1. “Everything in Its Right Place”
I still remember where I first listened to Kid A. There aren’t many albums I can say that about, but most of us at least remember how ridiculously anticipated the album was as the follow-up to OK Computer. Sure, that sense of anticipation is at least part of why I vividly remember putting the disc on in my car stereo as I left the parking lot of Port Huron, Michigan’s only mall. No, the reason the memory is so vivid is nearly entirely because of “Everything in Its Right Place”. The song opens the album with warm electric piano chords, and subtle bass, glitchy vocal sound effects, and a soft kick drum beat before Thom Yorke’s falsetto slides in on top of the mix. I fell in love with it instantly.
Kid A was an album that featured all sorts of rumors in the hype leading up to its release. But it hit before the internet really became a force in the music world (no leaks, unlike the follow-up Amnesiac). And with the band doing no promotion, including no lead single, nobody knew quite what to expect. We knew Radiohead was going in a more electronic direction, and that it would probably be challenging and weird. Kid A proved to be both of those things, but by putting “Everything in its Right Place” first on the disc, the band let us know that they hadn’t abandoned melody and songwriting in their quest to expand their musical horizons.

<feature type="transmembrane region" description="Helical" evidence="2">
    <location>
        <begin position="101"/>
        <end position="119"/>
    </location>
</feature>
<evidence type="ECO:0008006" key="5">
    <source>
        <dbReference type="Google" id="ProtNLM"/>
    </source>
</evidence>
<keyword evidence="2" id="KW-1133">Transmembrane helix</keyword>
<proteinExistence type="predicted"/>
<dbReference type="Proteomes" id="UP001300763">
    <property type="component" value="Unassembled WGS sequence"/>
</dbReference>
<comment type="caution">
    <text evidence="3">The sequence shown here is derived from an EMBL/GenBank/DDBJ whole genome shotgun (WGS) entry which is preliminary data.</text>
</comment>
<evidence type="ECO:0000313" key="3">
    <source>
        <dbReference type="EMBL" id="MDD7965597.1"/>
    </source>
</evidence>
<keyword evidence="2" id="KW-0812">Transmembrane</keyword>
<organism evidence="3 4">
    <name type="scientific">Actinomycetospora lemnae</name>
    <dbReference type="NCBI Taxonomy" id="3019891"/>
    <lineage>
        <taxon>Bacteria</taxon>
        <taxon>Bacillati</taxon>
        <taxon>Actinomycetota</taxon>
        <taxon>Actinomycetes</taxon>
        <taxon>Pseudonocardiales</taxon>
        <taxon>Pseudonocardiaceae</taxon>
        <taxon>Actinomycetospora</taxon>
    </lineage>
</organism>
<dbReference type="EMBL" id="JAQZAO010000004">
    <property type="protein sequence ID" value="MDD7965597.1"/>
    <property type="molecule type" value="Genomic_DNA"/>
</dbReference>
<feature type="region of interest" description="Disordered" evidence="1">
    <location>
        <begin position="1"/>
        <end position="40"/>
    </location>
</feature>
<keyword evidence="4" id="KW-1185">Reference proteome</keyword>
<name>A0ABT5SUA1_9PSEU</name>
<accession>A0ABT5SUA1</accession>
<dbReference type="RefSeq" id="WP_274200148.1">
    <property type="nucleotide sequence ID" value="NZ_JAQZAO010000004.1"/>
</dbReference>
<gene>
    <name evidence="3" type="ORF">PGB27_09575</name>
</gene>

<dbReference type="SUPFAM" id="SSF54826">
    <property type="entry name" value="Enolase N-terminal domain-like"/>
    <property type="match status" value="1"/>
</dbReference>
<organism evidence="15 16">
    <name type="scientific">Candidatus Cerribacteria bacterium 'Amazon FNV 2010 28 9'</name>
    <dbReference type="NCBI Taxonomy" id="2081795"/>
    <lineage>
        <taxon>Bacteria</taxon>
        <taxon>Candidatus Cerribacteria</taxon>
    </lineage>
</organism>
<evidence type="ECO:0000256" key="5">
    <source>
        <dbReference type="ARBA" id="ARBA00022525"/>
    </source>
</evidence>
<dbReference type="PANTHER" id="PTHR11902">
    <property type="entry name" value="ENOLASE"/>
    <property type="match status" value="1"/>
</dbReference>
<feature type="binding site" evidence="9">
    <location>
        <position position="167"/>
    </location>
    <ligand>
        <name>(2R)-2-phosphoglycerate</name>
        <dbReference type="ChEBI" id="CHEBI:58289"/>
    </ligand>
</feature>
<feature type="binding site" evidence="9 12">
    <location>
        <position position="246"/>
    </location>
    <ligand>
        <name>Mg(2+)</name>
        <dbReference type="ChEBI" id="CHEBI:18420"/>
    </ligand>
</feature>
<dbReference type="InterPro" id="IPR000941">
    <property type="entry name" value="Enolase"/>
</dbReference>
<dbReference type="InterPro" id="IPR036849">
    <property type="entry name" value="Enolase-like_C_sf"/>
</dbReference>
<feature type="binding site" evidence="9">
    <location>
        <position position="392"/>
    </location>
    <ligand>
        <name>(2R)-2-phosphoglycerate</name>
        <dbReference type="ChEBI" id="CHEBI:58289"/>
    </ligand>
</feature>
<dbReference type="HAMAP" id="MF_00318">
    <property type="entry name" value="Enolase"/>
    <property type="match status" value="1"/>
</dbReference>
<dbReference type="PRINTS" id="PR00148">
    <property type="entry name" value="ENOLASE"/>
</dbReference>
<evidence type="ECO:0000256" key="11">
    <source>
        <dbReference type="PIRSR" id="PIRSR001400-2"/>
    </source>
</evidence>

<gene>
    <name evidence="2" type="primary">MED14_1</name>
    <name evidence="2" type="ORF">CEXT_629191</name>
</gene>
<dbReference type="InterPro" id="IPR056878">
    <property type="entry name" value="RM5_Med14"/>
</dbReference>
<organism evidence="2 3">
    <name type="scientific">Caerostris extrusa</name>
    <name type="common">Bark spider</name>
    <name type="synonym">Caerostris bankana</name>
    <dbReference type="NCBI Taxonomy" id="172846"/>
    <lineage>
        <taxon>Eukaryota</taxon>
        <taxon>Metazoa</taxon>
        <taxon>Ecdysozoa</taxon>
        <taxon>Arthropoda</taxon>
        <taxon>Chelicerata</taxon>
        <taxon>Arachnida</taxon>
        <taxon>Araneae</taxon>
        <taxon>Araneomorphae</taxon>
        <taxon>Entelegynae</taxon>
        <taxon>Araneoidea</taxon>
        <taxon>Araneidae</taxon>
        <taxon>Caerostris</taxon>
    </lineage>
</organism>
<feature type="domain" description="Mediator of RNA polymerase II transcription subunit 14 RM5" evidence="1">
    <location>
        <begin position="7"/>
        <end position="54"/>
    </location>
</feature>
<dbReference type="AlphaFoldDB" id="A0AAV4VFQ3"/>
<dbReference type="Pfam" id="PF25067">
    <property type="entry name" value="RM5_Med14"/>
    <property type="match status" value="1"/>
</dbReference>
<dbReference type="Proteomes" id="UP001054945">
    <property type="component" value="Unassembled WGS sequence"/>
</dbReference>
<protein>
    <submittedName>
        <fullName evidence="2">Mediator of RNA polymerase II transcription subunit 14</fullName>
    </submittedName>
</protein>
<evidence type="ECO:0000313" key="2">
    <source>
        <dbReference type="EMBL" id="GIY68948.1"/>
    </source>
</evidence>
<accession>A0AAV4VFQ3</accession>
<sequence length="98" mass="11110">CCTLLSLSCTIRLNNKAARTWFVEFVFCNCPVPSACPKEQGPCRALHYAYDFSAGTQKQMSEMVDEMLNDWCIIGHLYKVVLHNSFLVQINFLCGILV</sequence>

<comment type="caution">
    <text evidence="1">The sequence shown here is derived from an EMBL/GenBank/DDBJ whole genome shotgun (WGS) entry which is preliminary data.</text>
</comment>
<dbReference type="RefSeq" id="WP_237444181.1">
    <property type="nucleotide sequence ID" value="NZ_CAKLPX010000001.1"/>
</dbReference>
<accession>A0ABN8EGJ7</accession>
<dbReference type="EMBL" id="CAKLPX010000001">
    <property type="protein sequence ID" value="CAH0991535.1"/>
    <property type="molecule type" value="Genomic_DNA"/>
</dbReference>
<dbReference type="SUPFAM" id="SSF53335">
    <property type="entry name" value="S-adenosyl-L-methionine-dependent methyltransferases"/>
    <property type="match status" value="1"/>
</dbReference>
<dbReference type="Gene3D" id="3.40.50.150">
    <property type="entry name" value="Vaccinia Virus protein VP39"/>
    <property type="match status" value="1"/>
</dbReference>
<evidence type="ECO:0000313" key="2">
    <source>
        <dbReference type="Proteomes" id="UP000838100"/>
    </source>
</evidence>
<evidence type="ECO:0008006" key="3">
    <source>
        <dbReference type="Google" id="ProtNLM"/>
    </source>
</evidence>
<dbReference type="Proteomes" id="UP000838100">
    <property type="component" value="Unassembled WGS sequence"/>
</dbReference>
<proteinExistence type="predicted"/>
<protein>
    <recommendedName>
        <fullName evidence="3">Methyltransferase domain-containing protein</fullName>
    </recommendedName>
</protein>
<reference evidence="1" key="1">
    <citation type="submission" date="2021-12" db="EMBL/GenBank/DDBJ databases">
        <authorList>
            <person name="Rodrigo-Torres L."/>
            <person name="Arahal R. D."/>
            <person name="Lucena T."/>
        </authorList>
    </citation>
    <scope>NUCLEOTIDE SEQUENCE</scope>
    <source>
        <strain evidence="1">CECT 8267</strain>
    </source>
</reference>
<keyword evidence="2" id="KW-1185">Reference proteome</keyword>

Still, the song effectively teases what is to come on the rest of the album. Those glitchy vocal effects pop in, under, and between the rest of the track’s music. There is a lot of atmospheric, electronically manipulated strangeness zipping around the margins of “Everything in Its Right Place”, and it finally begins to engulf Yorke’s lead vocal as the song fades out in its final 40 seconds. It’s key that the disintegration doesn’t happen until the end, though, because what you remember about the song is its melodic elements.
Kid A has developed the reputation of being a cold, dispassionate album, but the opening track is full of warmth and emotion. Yorke sounds stressed-out, singing about “sucking a lemon” and not quite hearing “what was that you tried to say”, but placed in the context of the song’s low-key musical bedrock, he feels a lot less stressed than he sounds. The album’s first song elements come together perfectly, both as a composition and as a table-setter for the rest of the disc. “Everything in its Right Place” lives up to its name. — Chris Conaton